Saturday, December 11, 2010

SCN: Álex de la Iglesia's THE LAST CIRCUS Performing in Civil Wartime -- and beyond

With THE LAST CIRCUS (Balada triste de trompeta), writer/director Álex de la Iglesia is working at the absolute peak of his powers so far. This is not to say that the guy doesn't have a ways yet to go: As usual, his movie's over the top -- it has to be, given what is going on -- but it is also, as usual, too long. Yet it is so good -- compelling, riveting, entertaining and thought-provoking  -- that you're likely to forgive its trespasses on the spot.

This engaging filmmaker/provocateur (shown at left) -- Day of the Beast, Perdita Durango (aka Dance With the Devil), La Comunidad, Dying of LaughterThe Perfect Crime -- enjoys forcing us to confront some dearly-held notions that's he has turned upside down (here it's our take on the Spanish Civil War) and then played out (and out and out: there's that length problem again) until we cry uncle. His penultimate film, The Oxford Murders (well worth seeing and now streaming via Netflix) seems at first oddball for de la Iglesias because it is so cerebral. But even in its intelligence, it manages to go over the top (and into too-lengthy territory) before hurtling us to the brink of brilliance and insanity.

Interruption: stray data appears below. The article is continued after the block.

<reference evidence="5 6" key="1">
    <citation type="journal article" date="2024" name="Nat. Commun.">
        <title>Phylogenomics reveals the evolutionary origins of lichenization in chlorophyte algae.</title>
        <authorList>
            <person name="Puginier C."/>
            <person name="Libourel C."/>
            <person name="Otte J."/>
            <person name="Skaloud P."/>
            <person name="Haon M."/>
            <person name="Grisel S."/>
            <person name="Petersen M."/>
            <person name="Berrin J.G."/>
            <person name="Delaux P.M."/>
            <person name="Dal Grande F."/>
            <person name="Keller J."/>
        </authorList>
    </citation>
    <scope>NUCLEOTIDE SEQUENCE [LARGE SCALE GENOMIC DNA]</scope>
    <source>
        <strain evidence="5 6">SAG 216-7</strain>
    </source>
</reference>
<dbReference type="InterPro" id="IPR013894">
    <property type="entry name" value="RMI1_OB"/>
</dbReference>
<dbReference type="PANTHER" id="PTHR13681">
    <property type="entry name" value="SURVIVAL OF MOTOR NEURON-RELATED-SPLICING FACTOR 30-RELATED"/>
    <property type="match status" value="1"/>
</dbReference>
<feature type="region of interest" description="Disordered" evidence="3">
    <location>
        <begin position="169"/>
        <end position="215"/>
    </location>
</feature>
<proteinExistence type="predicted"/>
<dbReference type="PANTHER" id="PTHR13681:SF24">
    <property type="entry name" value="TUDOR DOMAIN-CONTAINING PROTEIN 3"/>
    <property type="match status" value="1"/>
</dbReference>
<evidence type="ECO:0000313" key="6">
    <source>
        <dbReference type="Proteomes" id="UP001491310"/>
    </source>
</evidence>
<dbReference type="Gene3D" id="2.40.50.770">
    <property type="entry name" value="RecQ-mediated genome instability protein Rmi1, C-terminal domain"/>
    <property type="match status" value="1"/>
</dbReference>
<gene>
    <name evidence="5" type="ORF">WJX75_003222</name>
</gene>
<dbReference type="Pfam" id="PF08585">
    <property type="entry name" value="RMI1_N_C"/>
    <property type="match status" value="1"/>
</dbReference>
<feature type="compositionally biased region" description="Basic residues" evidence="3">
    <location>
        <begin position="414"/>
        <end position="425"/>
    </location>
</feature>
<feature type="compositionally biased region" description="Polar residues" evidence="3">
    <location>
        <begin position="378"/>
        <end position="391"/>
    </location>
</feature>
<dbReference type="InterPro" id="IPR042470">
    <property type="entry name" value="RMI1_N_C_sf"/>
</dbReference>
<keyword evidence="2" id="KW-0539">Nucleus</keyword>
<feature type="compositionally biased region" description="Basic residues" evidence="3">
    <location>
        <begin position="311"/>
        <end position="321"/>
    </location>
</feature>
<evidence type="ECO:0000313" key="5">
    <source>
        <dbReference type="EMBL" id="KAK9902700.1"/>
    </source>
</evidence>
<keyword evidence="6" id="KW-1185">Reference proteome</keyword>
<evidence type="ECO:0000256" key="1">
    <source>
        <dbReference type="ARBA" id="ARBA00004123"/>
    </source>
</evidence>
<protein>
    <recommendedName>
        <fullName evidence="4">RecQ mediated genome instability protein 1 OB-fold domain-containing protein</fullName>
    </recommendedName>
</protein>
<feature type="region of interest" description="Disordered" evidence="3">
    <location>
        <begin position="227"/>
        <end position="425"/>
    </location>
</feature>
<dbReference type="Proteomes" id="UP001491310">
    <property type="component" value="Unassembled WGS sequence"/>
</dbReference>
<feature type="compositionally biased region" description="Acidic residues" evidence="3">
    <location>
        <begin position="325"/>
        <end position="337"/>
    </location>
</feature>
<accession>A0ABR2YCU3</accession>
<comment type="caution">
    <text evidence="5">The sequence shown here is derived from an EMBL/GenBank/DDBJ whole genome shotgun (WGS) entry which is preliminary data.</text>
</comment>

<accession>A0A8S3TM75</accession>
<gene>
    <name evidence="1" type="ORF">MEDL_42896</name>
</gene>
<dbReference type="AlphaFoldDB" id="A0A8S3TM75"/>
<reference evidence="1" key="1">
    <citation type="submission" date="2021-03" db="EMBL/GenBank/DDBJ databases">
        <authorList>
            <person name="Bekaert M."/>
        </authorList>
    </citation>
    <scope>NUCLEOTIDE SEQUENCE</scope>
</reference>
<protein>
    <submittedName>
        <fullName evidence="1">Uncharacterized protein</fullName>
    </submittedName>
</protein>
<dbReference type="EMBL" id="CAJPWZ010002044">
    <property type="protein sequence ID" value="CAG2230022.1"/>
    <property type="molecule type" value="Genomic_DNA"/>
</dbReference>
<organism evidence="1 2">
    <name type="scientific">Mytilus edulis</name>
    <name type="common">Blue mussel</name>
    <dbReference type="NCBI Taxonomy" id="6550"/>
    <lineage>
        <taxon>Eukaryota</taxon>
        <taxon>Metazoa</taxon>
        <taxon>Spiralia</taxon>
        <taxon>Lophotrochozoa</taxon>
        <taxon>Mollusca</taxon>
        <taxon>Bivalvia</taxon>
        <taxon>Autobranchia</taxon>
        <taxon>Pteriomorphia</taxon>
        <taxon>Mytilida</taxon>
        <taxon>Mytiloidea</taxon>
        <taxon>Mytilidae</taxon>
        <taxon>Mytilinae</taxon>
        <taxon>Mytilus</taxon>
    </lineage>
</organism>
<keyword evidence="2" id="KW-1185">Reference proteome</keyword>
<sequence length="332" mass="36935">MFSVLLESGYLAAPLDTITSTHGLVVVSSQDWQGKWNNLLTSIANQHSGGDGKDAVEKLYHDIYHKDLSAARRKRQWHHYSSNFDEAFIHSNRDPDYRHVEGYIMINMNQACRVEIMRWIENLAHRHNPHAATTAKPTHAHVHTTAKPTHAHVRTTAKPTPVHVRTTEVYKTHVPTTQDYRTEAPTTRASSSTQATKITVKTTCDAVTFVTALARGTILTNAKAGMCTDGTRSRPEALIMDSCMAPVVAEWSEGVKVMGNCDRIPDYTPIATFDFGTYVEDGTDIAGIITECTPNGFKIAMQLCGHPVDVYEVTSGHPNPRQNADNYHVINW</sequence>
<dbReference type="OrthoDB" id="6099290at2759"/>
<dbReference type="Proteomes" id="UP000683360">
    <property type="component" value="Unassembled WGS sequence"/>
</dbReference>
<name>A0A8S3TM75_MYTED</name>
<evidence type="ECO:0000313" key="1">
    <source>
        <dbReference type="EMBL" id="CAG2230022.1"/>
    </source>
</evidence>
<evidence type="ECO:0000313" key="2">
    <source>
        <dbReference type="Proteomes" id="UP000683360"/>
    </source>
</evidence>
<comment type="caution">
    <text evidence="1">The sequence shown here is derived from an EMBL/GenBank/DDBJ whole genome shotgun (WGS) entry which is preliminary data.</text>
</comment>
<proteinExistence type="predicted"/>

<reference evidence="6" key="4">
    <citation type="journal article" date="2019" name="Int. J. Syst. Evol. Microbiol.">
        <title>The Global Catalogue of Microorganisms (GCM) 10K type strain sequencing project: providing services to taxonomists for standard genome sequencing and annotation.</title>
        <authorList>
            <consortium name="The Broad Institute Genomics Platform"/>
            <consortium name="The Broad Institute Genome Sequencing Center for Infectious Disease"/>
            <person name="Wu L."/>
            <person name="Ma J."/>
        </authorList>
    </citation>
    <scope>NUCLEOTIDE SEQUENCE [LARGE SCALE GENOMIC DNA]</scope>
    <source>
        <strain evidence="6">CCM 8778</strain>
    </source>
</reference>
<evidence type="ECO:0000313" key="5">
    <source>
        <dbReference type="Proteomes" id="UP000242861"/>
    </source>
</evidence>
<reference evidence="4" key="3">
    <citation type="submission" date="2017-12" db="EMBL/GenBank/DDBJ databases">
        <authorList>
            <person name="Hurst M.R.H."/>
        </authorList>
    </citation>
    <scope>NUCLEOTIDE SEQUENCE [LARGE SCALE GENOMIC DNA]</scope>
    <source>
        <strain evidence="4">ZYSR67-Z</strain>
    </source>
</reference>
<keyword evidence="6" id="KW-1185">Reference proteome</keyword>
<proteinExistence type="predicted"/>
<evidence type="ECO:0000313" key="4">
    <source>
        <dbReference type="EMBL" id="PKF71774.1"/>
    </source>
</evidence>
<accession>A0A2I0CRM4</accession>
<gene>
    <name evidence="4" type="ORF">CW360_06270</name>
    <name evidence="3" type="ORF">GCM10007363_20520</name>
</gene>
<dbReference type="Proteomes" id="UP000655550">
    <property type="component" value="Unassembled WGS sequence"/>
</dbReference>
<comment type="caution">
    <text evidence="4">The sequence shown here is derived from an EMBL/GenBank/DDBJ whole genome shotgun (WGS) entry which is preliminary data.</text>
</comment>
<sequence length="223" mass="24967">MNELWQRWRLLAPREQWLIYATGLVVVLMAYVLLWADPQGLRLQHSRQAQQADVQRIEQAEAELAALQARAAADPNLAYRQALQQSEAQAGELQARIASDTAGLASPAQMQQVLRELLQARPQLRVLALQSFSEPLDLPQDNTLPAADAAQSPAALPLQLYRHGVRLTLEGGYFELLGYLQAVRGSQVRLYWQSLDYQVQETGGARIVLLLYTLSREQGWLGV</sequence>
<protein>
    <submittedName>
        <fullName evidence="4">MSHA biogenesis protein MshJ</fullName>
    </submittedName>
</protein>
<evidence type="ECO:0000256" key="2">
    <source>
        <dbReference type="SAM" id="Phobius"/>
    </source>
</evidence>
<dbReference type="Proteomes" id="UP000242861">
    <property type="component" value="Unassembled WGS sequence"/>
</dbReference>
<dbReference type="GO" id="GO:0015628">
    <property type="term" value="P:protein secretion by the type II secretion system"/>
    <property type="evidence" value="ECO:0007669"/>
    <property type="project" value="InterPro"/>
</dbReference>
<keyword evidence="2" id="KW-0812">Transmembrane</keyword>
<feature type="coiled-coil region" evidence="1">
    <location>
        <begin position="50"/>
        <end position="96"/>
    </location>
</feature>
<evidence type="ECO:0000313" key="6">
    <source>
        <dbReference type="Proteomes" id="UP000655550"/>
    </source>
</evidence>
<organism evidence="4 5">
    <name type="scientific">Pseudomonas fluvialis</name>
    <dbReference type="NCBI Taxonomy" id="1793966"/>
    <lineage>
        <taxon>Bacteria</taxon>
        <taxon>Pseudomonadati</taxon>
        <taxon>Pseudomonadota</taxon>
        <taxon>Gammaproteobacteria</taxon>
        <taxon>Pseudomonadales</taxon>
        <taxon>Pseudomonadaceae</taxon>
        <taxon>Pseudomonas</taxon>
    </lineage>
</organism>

The Last Circus begins with a scene of enormous shock quotient, done with amazing skill: You'll hardly be able to take a breath for the fast few minutes, so fast and furious do events, bullets and bodies fly. (Machete waving has rarely seemed such fun.) From here, we skip ahead in time and are introduced to three characters who remain with us throughout the film, growing, changing and keeping our mouths agape.

This threesome is played by Carlos Areces (shown above), Antonio de la Torre (at right, center -- from last year's SCN film Gordos and many more of our favorite Spanish movies) and Caroline Bang (below, swinging). I don't think I am giving away the store when I say that you can view them, respec-tively, as the Repub-lican left (passive variety, for awhile), the Fascist right, and Spain herself. That's if you want to do the "symbols" thing, and as The Last Circus is definitely an anti-war movie, go ahead. Yet it is also such an eye-poppingly wonderful piece of visual art and a humdinger of a story, feel free to consider those symbols at a later date.

I could go on (and on -- just like de la Iglesias) about this terrific movie, but as Magnolia Pictures has picked it up for U.S. distribution and wants no critical coverage as yet, I'll have to wait. (What? You thought this was a review?) Meanwhile, you can get the jump on that distribution at either of the film's Spanish Cinema Now screenings at the Walter Reade Theater: this Sunday, Dec. 12, at 6:40, and again Wednesday., Dec. 15, at 3:10.

For the full SCN schedule, click here.

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